AC: It did, in many ways, the direct influence is the application of the learning to the job, the program provides tools to think and analyze more effectively and systematically. At the same time the program makes a person a better planner in real life because in many cases, one has to manage a full-time job, maintain a family, and meet course requirement at the same time.
eLearners: What do you think are some of elements of negative stigma that people have about online learning? Did you find them to be true or false?
AC: I think while online learning is becoming increasingly popular day by day, it is true that many people argue in favor of traditional on campus delivery method. The on-campus learning and online learning are for two different groups of students; each has their own requirements. At the end of the day quality of education matters, so it is important to select the online school based on its reputation and recognition.
eLearners: What were the important elements you looked for in a school (in terms of flexibility scheduling, transferring credits, accreditation, etc.)?
AC: The following are the elements in the order of priority for me:
- Quality of education
- Flexibility in scheduling
- Credit transfer options
eLearners: Did you need to work together on projects or participate in class discuss via online forums?
AC: I worked in groups with my classmates for different projects and it was a positive learning experience. In my opinion, there are reasons for that; the students who enroll in a graduate online program are very focused and committed to the goal of learning. They have to be; otherwise they would not have taken the challenge of the self-motivated learning while maintaining other responsibilities in life. And this urge of learning leads to open-minded and mature behavior.
eLearners: Did you find any downsides to completing an online program?
AC: I do not see any downside and personally, it worked out for me very well.
eLearners: Were there a lot of steps that went into transferring credits from your earlier education? If so, how did you stay organized while enrolling in your program?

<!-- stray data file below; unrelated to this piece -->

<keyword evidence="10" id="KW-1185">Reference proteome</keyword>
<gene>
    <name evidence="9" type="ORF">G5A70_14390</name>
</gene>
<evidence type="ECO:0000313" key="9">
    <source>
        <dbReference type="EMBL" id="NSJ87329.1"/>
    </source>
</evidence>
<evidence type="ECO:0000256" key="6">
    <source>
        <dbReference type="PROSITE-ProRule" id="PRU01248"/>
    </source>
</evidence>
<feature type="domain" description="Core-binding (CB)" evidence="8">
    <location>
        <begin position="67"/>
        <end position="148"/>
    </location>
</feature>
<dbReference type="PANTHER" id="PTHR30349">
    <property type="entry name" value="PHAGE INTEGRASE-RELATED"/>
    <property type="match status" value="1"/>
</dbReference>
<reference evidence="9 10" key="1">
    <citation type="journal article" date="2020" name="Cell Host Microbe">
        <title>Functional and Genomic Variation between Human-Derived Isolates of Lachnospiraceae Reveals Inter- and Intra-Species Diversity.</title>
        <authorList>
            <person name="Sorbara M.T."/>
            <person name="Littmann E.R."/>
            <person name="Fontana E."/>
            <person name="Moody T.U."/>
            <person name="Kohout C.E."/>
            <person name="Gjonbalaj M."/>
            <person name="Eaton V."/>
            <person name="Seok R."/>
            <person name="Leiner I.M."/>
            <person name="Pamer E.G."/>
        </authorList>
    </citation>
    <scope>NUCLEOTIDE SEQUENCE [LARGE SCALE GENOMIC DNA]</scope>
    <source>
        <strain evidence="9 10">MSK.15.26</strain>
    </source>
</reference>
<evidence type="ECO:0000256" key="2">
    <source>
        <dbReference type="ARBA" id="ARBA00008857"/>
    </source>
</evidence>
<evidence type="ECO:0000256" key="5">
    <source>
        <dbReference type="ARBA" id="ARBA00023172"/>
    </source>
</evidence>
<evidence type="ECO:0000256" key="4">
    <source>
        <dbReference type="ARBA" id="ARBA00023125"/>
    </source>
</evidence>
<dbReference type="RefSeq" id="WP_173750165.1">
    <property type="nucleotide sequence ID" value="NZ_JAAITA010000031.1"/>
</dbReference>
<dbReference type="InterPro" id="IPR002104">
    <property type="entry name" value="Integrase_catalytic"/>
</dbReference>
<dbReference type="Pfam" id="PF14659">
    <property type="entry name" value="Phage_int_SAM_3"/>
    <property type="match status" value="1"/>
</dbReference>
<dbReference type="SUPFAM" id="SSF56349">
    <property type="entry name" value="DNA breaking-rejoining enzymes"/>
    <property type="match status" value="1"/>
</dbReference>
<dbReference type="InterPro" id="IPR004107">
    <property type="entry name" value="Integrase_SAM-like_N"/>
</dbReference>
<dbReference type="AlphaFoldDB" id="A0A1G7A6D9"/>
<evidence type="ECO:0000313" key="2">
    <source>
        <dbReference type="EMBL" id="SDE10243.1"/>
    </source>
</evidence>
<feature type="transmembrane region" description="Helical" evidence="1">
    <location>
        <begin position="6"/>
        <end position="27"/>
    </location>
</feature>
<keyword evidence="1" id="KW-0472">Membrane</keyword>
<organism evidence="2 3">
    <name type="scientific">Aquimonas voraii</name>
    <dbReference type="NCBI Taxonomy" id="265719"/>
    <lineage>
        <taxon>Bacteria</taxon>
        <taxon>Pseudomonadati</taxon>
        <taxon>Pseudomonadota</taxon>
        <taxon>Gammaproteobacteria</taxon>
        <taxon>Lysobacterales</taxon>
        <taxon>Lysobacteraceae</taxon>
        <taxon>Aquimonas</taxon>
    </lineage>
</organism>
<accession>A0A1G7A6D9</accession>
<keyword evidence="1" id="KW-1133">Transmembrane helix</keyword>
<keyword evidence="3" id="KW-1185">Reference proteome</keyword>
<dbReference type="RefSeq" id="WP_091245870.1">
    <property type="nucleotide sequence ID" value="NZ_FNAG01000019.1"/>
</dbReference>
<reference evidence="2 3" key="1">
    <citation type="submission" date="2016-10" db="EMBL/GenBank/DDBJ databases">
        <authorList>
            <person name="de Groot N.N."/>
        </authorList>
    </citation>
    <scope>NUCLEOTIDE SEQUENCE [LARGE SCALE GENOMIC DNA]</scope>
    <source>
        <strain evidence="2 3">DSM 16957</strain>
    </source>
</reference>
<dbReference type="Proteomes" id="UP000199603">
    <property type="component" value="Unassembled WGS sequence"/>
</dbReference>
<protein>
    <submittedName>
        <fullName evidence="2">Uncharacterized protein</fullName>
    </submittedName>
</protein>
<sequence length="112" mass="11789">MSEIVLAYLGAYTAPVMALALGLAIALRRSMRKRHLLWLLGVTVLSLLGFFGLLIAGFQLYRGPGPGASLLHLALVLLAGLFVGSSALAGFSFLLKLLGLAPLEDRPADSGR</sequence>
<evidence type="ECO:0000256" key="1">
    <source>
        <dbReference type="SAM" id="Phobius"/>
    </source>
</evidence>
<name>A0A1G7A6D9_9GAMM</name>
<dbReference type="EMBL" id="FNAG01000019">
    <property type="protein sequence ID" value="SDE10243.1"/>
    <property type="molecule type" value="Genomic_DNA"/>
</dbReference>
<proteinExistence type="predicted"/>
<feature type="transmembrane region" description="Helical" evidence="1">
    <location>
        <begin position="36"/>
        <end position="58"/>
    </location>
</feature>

AC: I did not transfer credits but got one course waived based on my professional certifications in the subject. The main thing I needed was self-motivation, and I wanted to complete the program within a year. At the same time, I did not want to compromise my grade or grasping the knowledge. I knew it was going to be tough, so I used to plan my daily activities once a week and tried to follow the plan. The daily plan used to be by hours; in some semesters I took three courses along with a full time job so every hour in a day counts in such situation.
My wife supported me in this challenge; again time-to-time life throws curveballs at every person, I also faced unplanned events from work and family but I always asked myself: “Why I am doing this?” I did this not because I needed to but because I wanted to.
eLearners: What advice do you have for a student who is considering enrolling in an online degree program?
AC: I would suggest to select the program carefully based on the goal and aspirations. There are 100% online programs and some hybrid programs where few on-campus hours are mandatory; students need to research those. Accreditation is very important. Many of us base our next career move on the graduate degree, so it should be from an accredited school. Students should have self-discipline and motivation to be successful in online education. Most online schools publish their course calendar for a year, so a student should prepare a course-plan for the entire program, and this can be done with the help of the program advisor of the graduate school.